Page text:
She was dying anyway.  Gabriel was dying anyway.  Yet every day that he was here on this earth was another day that he got to feel the Bakersfield June heat on his skin, the warmth of his mother's arms, the strength of his father's hands, the care in his grandparents' embrace.  Every day was filled with love.   Brittany Maynard's life was filled with love, and loved ones.  And she turned her back on them.  She robbed them of the opportunity to care for her, nurture her, look after her in her time of need.  She robbed them of the opportunity to do the things a mother and father sometimes must do for their child.  She stole from her husband the chance to be there, even in sickness.  She stole herself from them.

I resent that Oregon calls its physician-assisted suicide laws the "Death With Dignity Act."  The name implies that to die any other way is to die without dignity.  To die old, or sick, or requiring care makes you an undignified burden on those around you.  Where is the dignity in shirking our responsibility to the ailing?  Where is the dignity in bringing your own curtain down?  Where is the dignity in asking your friends and family to stand by while you kill yourself, purporting that you are doing this both for them, but also to die on your own terms.  Just yours.

She was dying anyway.  He was dying anyway.  And that's supposed to provide us with an excuse to kill.  The willful, deliberate taking of someone's life is no more than killing.  Life is not ours to end at our human whim.  Not yours, nor anyone else's.

I'm not mad at Sean.  I've never thought he intended to be selfish.  I understand his desperation.  I'm just sorry I didn't hear his cries for help because if I had, I would have cared for him.  I would have begged him to fight.  I certainly wouldn't have pulled the trigger.  The doctor who prescribed lethal medication to Brittany Maynard to end her life simply pulled a trigger.

Sean was suffering.  Brittany was suffering.  You suffer.  I suffer.  Gabriel suffered.  THis life is not without its sufferings, and our suffering is not for nothing.  Our suffering is an opportunity to grow in strength.  The suffering of those around us is an opportunity to show compassion.  As a Catholic, I believe that the suffering we experience on earth helps to free the souls of those in Purgatory.  When I recall the suffering of my son during his last day on Earth, I pray that his soul helped set someone else's free.  Maybe even Sean's.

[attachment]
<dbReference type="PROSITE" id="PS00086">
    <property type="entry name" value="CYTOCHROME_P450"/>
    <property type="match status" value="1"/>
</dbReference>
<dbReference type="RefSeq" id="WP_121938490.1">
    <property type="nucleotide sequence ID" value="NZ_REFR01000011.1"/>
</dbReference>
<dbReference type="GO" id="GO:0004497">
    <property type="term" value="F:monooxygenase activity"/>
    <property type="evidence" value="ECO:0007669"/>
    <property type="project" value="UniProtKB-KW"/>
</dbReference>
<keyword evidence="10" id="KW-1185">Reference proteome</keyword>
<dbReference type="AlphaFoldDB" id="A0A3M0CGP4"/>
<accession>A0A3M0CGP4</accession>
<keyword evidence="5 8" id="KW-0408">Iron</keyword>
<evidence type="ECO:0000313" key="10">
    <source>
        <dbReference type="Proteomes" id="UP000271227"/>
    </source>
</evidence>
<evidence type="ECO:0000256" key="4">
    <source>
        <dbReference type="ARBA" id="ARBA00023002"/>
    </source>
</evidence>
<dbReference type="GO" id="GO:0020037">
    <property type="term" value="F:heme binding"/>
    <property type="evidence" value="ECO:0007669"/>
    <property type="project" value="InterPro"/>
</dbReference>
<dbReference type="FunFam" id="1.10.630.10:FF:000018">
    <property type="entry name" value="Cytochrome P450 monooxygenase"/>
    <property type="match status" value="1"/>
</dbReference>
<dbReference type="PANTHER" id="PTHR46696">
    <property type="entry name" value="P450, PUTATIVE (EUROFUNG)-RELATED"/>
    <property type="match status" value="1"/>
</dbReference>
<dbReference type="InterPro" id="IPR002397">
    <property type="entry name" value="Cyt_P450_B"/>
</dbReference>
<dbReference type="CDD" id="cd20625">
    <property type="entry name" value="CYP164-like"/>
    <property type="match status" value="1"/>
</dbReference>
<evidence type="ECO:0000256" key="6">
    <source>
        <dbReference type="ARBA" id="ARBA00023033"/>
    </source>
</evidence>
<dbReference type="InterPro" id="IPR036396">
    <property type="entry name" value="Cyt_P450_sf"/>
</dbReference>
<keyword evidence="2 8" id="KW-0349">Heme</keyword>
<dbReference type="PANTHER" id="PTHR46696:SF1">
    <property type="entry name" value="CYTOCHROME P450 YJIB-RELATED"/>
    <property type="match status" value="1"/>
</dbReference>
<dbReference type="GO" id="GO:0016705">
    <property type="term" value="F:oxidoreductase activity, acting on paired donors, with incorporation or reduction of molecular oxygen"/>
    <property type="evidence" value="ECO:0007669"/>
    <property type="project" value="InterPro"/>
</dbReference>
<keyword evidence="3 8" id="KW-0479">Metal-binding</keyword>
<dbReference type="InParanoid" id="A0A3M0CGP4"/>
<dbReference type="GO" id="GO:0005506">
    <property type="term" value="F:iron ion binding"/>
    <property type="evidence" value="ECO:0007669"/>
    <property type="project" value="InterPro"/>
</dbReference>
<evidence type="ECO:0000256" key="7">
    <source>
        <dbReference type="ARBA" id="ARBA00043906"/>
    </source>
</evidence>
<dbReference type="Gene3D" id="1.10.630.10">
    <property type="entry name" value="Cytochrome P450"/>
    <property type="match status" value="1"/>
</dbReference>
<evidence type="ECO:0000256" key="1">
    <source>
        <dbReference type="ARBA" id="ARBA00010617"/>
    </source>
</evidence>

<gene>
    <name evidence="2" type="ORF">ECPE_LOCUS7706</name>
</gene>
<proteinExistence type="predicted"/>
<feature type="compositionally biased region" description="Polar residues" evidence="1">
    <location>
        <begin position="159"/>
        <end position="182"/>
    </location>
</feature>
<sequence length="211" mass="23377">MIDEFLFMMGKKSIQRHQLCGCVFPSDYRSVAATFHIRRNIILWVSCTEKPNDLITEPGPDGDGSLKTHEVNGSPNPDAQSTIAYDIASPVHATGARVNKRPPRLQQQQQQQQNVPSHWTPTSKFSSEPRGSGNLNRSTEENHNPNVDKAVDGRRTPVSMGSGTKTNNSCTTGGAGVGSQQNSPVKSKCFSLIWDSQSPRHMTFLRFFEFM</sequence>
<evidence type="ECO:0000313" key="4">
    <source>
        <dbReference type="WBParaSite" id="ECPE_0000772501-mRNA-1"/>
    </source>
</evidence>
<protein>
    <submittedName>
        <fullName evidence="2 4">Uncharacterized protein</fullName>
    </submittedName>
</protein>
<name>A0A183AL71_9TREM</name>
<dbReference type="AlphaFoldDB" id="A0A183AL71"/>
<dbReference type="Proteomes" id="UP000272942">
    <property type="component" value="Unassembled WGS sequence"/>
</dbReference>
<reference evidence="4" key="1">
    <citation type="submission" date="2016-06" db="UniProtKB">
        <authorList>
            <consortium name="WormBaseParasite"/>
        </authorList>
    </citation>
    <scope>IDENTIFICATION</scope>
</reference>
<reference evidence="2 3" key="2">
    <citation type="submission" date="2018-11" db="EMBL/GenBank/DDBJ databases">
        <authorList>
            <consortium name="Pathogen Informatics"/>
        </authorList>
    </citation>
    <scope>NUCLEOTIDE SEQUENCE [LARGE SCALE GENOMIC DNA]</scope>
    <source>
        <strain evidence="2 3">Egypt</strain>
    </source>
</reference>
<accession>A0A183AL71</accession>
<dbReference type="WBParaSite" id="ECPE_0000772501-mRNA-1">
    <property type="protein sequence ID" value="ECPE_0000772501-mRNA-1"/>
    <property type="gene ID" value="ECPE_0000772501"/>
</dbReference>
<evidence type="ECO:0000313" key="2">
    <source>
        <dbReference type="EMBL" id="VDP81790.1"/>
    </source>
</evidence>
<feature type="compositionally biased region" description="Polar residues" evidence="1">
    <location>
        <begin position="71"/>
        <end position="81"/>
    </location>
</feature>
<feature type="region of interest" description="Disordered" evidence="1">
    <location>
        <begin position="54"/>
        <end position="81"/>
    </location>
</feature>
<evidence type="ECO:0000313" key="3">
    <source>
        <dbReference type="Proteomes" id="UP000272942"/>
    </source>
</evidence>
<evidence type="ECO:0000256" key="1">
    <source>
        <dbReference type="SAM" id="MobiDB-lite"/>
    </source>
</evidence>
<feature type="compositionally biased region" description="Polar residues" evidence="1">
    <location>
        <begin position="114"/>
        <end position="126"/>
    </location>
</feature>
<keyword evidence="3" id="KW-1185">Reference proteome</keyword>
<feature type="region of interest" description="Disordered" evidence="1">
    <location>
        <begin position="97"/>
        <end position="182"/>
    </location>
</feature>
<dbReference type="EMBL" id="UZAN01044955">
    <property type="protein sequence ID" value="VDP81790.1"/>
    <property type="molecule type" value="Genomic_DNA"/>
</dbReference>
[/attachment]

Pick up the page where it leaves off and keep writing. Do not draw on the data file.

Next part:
My son suffered.  He struggled for several hours, though he was medicated with compassionate care from our hospice providers to minimize his suffering.  I suffered.  I held him in my hands, as though I was holding my own beating heart, and I comforted him in his hour of dying.  His father and I held him tight and gave him the freedom to go, told him he had been stronger than we ever could have asked, and told him to take God's hand.  He stayed because he wanted to stay, because it's our basest human instinct to hold on to this life, because no matter what you believe happens on the other side of death, one thing is certain and that is that this life is only temporary.  Right here, right now, it's all we've got.

Death will take me kicking and screaming.  Death will take me from my bed only upon a fight, and I pray that's a fight that lasts 100 years and that at the end of that battle I am surrounded by love.  And as my body gives way to death I will pray that I have done enough in this life to see my son again and I will look forward to that moment when our eternity together begins, but still, I will fight for every last breath.  I will fight because Sean didn't.  I will fight because Gabriel did.

Do not go gentle into that goodnight,
Old age should rave at close of day;
Rage against the dying of the light.  

Rage.  Fight.  Live.